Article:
It's easy to trace these things back to their origins- wool from sheep, wood from trees, flour from grain, bread from the work of your hands and the heat of the oven- and to feel the gratitude that comes from being so close to the source of what sustains you.
There are, of course, some things that we may not have the ability or desire to possess in its natural, raw, or homemade state... however, there are opportunities every day to make a choice in favor of something closer to a more unrefined product... especially around the holidays.
In leaning away from the disposable, meaningless, place-holding 'I-have-no-idea-what-is-expected-so-I'll-just-grab-this-thing' mindset, we could decrease quantity, increase quality, and make our holidays more simple and more special... and who doesn't want that?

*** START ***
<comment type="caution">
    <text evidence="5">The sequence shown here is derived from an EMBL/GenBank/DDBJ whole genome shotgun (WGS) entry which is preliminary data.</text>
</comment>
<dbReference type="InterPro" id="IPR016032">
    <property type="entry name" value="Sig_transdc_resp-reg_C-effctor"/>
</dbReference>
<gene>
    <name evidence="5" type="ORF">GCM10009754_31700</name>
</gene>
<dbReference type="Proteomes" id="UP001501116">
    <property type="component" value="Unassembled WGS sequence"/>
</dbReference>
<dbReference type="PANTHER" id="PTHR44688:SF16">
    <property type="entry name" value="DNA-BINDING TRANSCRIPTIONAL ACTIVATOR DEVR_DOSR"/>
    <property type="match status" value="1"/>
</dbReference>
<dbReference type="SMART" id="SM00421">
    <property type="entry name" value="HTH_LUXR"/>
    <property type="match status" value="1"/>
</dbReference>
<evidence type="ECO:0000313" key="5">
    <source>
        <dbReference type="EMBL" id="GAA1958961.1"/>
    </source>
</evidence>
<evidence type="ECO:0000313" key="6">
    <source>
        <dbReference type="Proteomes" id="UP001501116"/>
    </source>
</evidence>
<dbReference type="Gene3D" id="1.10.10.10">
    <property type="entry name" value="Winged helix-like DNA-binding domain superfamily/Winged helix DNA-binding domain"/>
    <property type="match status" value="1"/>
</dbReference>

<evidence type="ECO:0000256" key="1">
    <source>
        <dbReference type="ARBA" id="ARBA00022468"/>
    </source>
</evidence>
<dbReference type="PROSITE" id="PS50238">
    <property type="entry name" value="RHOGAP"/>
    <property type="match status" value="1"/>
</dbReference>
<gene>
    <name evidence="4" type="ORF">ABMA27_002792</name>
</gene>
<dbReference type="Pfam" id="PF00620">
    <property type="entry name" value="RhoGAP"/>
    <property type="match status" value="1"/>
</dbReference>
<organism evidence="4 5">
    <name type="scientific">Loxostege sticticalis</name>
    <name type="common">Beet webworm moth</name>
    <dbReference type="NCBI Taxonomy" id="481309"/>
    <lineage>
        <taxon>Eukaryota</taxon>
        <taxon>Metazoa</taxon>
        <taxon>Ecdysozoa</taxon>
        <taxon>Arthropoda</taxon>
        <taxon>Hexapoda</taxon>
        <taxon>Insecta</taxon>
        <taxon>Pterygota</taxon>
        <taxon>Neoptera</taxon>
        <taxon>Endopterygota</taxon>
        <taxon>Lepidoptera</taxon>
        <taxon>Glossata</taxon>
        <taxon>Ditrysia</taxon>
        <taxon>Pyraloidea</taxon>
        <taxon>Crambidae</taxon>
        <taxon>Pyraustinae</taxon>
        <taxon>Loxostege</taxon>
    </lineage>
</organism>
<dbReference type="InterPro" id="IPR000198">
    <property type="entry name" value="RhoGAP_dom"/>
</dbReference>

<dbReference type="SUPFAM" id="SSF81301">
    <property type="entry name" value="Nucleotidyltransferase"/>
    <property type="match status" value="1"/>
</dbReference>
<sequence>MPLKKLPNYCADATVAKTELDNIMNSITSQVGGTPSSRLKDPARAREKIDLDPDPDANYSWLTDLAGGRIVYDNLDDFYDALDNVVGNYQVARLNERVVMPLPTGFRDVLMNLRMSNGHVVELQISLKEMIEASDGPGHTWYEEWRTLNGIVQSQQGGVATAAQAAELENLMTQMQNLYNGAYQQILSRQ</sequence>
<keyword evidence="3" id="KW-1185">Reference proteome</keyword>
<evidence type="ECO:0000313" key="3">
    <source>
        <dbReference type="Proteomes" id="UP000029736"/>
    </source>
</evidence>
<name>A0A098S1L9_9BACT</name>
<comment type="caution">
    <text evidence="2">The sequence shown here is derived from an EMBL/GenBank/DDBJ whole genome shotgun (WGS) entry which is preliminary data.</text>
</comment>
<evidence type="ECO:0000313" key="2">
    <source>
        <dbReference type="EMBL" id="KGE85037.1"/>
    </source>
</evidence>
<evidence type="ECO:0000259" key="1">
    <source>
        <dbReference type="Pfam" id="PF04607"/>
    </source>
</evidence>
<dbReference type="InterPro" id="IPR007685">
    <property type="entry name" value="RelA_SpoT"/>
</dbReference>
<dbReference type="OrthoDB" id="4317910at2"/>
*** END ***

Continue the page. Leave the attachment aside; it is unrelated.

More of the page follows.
So, mid-prep in the holiday whirlwind, I find myself (as frequently as possible) asking these three questions: Is it useful? Is it special? Is it going to last? If I can say 'yes' to two out of three, I know I'm on the right track.
Of course, I'm not anywhere close to being able to apply this to every area of my life, and it would be pompous of me to think I was. However, as I think about the life I want to build for my family, I can't escape this philosophy, and I think the fact that I circle back around to it time and time again means there is a truth in it for me, for us. If, in following this path, I can find a way to teach my children that life is more than what you own, how much you spend, how easily it can be disposed of, and how much more you can acquire, I believe they will not just learn but know respect, contentment, and gratitude, and that is a lesson worth seeking.